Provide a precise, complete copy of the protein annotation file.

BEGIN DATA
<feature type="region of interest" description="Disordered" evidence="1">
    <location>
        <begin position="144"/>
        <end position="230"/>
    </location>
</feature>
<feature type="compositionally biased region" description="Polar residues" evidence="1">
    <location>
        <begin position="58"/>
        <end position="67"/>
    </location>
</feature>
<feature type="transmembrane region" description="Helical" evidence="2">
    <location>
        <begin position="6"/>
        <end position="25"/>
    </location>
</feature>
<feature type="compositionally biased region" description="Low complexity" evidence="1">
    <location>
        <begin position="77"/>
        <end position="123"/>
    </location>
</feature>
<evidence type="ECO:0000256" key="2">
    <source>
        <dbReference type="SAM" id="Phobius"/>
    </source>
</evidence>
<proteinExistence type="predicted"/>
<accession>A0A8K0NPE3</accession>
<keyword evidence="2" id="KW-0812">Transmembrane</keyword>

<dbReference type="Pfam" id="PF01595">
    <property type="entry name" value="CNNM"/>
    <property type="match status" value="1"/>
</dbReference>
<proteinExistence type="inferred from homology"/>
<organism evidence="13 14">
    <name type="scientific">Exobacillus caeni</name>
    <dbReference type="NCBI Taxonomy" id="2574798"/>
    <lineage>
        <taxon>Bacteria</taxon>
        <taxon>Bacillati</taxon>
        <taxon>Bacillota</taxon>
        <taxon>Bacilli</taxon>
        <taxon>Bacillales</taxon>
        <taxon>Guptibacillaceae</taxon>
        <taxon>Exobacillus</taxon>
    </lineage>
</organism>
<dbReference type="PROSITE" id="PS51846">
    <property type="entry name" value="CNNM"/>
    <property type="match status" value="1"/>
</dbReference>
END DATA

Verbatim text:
<feature type="region of interest" description="Disordered" evidence="1">
    <location>
        <begin position="144"/>
        <end position="230"/>
    </location>
</feature>
<feature type="compositionally biased region" description="Polar residues" evidence="1">
    <location>
        <begin position="58"/>
        <end position="67"/>
    </location>
</feature>
<feature type="transmembrane region" description="Helical" evidence="2">
    <location>
        <begin position="6"/>
        <end position="25"/>
    </location>
</feature>
<feature type="compositionally biased region" description="Low complexity" evidence="1">
    <location>
        <begin position="77"/>
        <end position="123"/>
    </location>
</feature>
<evidence type="ECO:0000256" key="2">
    <source>
        <dbReference type="SAM" id="Phobius"/>
    </source>
</evidence>
<proteinExistence type="predicted"/>
<accession>A0A8K0NPE3</accession>
<keyword evidence="2" id="KW-0812">Transmembrane</keyword>

<dbReference type="Pfam" id="PF01595">
    <property type="entry name" value="CNNM"/>
    <property type="match status" value="1"/>
</dbReference>
<proteinExistence type="inferred from homology"/>
<organism evidence="13 14">
    <name type="scientific">Exobacillus caeni</name>
    <dbReference type="NCBI Taxonomy" id="2574798"/>
    <lineage>
        <taxon>Bacteria</taxon>
        <taxon>Bacillati</taxon>
        <taxon>Bacillota</taxon>
        <taxon>Bacilli</taxon>
        <taxon>Bacillales</taxon>
        <taxon>Guptibacillaceae</taxon>
        <taxon>Exobacillus</taxon>
    </lineage>
</organism>
<dbReference type="PROSITE" id="PS51846">
    <property type="entry name" value="CNNM"/>
    <property type="match status" value="1"/>
</dbReference>